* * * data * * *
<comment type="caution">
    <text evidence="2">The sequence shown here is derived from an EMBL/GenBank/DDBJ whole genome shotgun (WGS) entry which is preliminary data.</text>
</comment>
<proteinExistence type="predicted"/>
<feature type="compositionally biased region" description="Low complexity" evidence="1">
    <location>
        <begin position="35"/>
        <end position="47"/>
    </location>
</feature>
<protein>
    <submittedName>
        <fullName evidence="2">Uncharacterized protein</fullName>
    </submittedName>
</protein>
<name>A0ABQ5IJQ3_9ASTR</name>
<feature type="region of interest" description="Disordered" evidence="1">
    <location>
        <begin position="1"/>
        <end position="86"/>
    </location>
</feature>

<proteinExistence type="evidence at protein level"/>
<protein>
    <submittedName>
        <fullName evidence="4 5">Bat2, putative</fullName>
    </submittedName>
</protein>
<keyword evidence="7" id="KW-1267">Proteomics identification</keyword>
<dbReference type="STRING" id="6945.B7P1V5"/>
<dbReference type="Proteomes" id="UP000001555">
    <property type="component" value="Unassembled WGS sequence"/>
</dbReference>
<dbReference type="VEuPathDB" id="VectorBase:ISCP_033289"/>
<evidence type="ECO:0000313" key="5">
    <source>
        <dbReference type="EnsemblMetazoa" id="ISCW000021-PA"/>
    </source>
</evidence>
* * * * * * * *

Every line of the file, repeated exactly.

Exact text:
<comment type="caution">
    <text evidence="2">The sequence shown here is derived from an EMBL/GenBank/DDBJ whole genome shotgun (WGS) entry which is preliminary data.</text>
</comment>
<proteinExistence type="predicted"/>
<feature type="compositionally biased region" description="Low complexity" evidence="1">
    <location>
        <begin position="35"/>
        <end position="47"/>
    </location>
</feature>
<protein>
    <submittedName>
        <fullName evidence="2">Uncharacterized protein</fullName>
    </submittedName>
</protein>
<name>A0ABQ5IJQ3_9ASTR</name>
<feature type="region of interest" description="Disordered" evidence="1">
    <location>
        <begin position="1"/>
        <end position="86"/>
    </location>
</feature>

<proteinExistence type="evidence at protein level"/>
<protein>
    <submittedName>
        <fullName evidence="4 5">Bat2, putative</fullName>
    </submittedName>
</protein>
<keyword evidence="7" id="KW-1267">Proteomics identification</keyword>
<dbReference type="STRING" id="6945.B7P1V5"/>
<dbReference type="Proteomes" id="UP000001555">
    <property type="component" value="Unassembled WGS sequence"/>
</dbReference>
<dbReference type="VEuPathDB" id="VectorBase:ISCP_033289"/>
<evidence type="ECO:0000313" key="5">
    <source>
        <dbReference type="EnsemblMetazoa" id="ISCW000021-PA"/>
    </source>
</evidence>